STEM Initiative

Lifelong Passion

Educator's Pathway and Passion to Teaching Science

I have always wanted to be a teacher.

In the second grade, I gathered left over mimeographs of math facts and sentence structures from my teacher, Ms. Hinkle, and spent the summer drilling my friends in the backyard schoolhouse — built by my “papa.”

My mom wanted window planters and a china cabinet for an idyllic playhouse; I held out for student desks and a chalkboard.

By the time I was in high school, I fell in love with chemistry. What caught my attention was the end-of-year qualitative analysis with its mysterious “unknown” sample —15 milliliters of a pale violet solution. My assignment was to identify which of 10 possible cations, iron, lead (yes, lead) and even ammonium, were part of my unique unknown.

It also helped that in high school, I had great science teachers who inspired me through their love of their profession and engaged me in scientific inquiry in chemistry and biology. Through their instruction, I learned chemistry — and I loved chemistry so much that I committed to a major in chemistry in college. Ultimately, I ended up becoming a high school chemistry teacher.

There is, of course, much more to my story, but the point is that there were some steps on my journey to science career in teaching science — a “roadmap,” which is how I believe we should recruit science and STEM teachers.

So, why did I become a science teacher?

First, as a young child, I had a life-changing experience — I taught someone something. I was “involved.” Although not every neighborhood child wanted to be in my classroom, those who did enjoyed the math drills and sentence structure practice. That feeling of success — when the light, or “ah-ha” moment goes on with your student and he or she “gets it”— was a great motivation for becoming a teacher.

Second, I had a hot date with science. I remember those three weeks of qualitative analysis like some folks remember their first love. In high school, I was hooked on chemistry; on the unknown, on “inquiry.”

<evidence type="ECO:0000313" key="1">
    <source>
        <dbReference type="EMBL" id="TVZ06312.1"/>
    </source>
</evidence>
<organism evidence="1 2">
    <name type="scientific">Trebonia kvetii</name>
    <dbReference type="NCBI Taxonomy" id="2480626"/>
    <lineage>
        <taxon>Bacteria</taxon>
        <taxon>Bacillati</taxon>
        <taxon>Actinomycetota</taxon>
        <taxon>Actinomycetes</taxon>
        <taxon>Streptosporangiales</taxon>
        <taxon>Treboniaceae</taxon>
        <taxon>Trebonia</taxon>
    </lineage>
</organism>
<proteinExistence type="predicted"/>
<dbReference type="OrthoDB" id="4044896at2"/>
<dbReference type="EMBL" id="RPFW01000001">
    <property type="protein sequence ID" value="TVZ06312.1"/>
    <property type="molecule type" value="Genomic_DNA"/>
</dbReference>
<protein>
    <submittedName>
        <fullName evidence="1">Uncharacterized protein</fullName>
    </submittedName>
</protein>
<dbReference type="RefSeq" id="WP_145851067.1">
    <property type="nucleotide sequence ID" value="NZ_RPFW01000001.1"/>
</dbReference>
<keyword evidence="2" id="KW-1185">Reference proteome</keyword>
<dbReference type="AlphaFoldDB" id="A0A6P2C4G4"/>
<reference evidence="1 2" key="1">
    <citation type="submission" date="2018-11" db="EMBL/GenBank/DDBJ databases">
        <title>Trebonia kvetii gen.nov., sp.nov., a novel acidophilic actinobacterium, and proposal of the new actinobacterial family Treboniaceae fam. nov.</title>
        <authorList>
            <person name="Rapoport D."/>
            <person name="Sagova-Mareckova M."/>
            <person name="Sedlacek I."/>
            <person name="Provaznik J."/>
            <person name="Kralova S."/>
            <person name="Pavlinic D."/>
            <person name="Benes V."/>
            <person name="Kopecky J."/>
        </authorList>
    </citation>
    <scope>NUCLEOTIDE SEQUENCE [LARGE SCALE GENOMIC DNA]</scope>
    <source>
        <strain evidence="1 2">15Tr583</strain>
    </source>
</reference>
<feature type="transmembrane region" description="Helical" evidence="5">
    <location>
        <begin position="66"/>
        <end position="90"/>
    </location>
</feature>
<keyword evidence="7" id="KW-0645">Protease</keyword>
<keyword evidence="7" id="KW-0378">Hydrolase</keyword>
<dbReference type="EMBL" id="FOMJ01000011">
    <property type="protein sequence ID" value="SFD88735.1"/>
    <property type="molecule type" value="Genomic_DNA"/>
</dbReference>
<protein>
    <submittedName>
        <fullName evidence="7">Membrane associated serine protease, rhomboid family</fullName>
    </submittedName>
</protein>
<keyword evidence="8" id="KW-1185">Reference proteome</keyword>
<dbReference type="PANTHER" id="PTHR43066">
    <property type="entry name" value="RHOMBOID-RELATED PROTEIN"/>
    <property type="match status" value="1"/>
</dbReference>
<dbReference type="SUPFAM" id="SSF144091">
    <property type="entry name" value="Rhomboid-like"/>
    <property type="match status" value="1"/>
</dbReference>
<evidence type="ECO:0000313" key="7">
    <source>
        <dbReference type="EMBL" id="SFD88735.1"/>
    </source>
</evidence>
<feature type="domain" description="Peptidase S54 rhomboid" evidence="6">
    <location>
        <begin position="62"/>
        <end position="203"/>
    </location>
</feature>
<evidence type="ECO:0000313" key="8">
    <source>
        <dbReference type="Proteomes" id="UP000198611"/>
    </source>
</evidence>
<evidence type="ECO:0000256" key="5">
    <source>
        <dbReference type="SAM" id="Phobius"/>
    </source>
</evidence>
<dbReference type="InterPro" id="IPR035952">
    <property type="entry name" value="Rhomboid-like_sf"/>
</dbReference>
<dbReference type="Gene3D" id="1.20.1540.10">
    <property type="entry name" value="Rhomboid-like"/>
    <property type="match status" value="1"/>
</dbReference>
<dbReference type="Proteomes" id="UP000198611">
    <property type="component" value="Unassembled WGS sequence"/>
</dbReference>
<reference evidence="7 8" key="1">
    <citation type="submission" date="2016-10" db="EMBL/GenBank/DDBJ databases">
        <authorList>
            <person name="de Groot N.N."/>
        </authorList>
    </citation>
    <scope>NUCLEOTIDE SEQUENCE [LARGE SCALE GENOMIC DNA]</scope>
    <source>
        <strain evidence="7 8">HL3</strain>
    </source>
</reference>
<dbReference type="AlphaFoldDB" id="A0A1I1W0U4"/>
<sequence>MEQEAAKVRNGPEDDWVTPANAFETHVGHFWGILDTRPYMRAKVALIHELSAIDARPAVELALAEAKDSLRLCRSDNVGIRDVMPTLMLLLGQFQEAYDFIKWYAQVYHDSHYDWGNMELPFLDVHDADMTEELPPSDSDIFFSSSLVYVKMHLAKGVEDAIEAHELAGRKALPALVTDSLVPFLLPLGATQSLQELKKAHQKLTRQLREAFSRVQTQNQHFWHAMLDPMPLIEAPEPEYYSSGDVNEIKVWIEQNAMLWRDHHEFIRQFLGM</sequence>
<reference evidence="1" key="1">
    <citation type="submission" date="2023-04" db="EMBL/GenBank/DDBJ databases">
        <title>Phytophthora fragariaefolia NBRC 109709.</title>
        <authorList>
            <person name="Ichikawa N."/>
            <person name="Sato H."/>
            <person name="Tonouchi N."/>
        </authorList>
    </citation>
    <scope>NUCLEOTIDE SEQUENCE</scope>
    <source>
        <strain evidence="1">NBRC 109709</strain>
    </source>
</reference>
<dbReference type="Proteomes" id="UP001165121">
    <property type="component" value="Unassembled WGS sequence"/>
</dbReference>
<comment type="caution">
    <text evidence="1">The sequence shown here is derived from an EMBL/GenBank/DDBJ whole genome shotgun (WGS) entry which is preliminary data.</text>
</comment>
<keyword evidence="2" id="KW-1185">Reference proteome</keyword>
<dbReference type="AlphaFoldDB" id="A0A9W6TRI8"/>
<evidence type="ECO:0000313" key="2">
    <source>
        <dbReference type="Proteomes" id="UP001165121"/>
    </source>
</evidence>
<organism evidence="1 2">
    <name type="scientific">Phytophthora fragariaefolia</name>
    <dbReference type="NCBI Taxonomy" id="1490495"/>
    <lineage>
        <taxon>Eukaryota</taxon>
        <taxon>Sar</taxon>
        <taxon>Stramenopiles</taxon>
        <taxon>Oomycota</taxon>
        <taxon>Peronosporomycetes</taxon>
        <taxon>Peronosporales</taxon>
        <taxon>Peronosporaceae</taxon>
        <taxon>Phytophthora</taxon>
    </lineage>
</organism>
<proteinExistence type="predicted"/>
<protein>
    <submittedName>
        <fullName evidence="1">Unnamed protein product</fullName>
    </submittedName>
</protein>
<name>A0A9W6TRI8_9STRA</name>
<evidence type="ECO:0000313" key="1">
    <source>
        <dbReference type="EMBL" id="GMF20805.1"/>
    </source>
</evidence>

Third, someone taught me something about science — and about teaching science, although the latter learning was indirect. They modeled good teaching and instilled in me effective teaching techniques and positive feelings about the profession. There was a good deal of good instruction going on, and it made a big difference in my future career. I was “inspired.”

Finally, though not at all minimal, there were folks who gave me the “information” about what I needed to set goals and reach them. How do I get to college? What can I do as a science major? What does it take to become a teacher?

I received the “basic information” — through multiple means, at multiple times, and in multiple forms — at the right time. I can’t emphasize enough how important that was for me as a first generation college student.

And so I became a high school chemistry teacher. Teaching high school chemistry is an incredible experience — after all, chemistry is the central science, with ties to every area of human endeavor!

After three years of teaching in a small Texas town, I moved on to Cal State Fullerton where I earned my master’s in teaching science in 1986. I had also joined the Department of Chemistry as a part-time instructor, teaching chemistry to non-science majors, and eventually came to the conclusion that I wanted to work with future science teachers. Earning a doctorate in curriculum and instruction at the University of California, Riverside, led me on a path of teaching in the Department of Secondary Education for 15 years. And now, here I am, 30 years later, providing leadership in a program that contributed to my evolution as a science educator.

Costa is Cal State Fullerton’s director of science education, which prepares students who are competent in subject matter content to teach science at the elementary and secondary levels. She also is a professor of secondary education and a former chair of secondary education. Costa presented “Roadmap of STEM Teacher Recruitment and Preparation” at the Feb. 14 “California State University Summit: Transformative Change in the Preparation of Teachers” in Irvine. The math and science focus reflects Cal State Fullerton’s heightened emphasis on increasing student interest in the STEM fields — one of the university’s initiatives for 2010-11.

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